“Who better to speak about energy issues and infrastructure than civil engineers?” said
Rep. David B. McKinley (R-WV), P.E., F.ASCE. “We need people with training to be able to better articulate the position on these matters. So what civil engineers should be doing is [talking to their congressional representatives about] changing the priority in our spending so that we are addressing some of these issues in a better way.

“Specifically, civil engineers should be talking to their representative about where we want to spend our dollars, because we have the money; it is about the choices that we are making as a nation, and from an engineering perspective we are looking at the environment, we are looking at energy production, and we are looking at infrastructure. If we can focus on those issues and spend our money the right way, we are going to have better energy, we are going to have better infrastructure, and our environment is going to be cleaner.”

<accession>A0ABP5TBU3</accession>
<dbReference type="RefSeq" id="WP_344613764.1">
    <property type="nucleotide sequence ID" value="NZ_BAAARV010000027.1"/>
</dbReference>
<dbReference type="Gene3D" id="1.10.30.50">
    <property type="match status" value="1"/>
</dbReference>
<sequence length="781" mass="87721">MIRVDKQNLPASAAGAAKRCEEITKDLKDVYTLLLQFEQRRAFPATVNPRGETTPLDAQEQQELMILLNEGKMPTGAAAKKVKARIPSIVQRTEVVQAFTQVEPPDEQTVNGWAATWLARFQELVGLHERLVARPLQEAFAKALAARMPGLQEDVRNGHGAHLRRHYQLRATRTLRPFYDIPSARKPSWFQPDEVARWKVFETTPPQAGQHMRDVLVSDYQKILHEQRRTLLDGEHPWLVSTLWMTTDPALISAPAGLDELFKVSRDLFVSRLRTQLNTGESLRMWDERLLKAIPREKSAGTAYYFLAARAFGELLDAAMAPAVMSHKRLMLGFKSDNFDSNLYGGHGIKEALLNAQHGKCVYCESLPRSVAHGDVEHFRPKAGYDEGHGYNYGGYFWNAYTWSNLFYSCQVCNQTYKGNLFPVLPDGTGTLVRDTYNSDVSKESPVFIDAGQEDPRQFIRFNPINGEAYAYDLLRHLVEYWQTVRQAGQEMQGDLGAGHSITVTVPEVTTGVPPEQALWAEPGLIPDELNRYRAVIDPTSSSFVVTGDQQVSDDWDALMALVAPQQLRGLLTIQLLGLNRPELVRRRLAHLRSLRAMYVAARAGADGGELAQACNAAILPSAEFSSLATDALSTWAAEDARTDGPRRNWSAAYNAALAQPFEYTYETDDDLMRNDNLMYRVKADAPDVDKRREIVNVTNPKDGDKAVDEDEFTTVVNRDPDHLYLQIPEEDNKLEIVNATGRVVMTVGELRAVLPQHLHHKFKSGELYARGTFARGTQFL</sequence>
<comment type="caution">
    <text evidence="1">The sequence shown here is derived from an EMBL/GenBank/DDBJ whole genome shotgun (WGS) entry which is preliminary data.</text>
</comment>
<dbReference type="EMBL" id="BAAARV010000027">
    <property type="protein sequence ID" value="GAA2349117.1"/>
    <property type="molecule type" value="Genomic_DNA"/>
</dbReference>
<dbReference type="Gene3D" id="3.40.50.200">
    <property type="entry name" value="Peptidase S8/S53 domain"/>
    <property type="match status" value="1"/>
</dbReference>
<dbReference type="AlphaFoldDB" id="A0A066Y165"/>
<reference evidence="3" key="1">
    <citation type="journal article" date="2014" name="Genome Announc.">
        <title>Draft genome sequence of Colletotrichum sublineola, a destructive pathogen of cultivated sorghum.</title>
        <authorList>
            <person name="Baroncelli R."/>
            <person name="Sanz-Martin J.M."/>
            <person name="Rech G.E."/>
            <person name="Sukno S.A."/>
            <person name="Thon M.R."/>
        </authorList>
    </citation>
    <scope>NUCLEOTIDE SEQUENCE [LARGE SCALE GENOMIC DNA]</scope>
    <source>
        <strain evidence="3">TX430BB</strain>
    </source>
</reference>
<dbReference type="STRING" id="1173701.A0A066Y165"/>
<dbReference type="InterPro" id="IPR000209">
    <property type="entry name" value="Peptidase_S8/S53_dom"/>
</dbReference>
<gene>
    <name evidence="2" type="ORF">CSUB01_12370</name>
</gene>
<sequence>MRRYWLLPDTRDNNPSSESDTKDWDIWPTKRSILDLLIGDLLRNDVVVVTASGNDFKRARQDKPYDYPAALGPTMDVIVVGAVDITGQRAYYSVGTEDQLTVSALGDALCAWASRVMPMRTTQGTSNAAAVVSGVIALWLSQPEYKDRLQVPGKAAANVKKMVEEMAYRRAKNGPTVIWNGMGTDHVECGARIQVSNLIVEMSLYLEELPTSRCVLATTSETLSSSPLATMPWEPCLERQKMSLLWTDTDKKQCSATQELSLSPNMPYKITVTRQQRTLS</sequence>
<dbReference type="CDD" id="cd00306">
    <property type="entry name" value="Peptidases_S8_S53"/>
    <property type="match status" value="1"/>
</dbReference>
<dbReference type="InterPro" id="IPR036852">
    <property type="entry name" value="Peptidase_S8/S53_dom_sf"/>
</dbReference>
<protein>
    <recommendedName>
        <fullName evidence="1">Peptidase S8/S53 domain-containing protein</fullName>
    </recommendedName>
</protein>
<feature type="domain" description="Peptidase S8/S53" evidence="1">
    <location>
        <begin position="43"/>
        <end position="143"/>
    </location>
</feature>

Armed with the 2013 Report Card, Society members embarked to Capitol Hill to share the results with their home district’s House representative, which many downloaded on their tablets.

“Engineers do critical work and this is the kind of information that I need to do my job,” said Rep. Joe Heck, [R-NV], after meeting a delegation of four Society members from his state. “The Report Card is a very useful tool [because] sometime we [members of Congress] talk in anecdotes. So, to have an outside entity such as ASCE, whose specialty is to look at these critical issues and has an assessment; that carries a lot more weight.”

Heck says what he learned from the civil engineers at their meeting was “about the importance of having intermodal transportation and developing a long-term funding strategy for infrastructure needs.”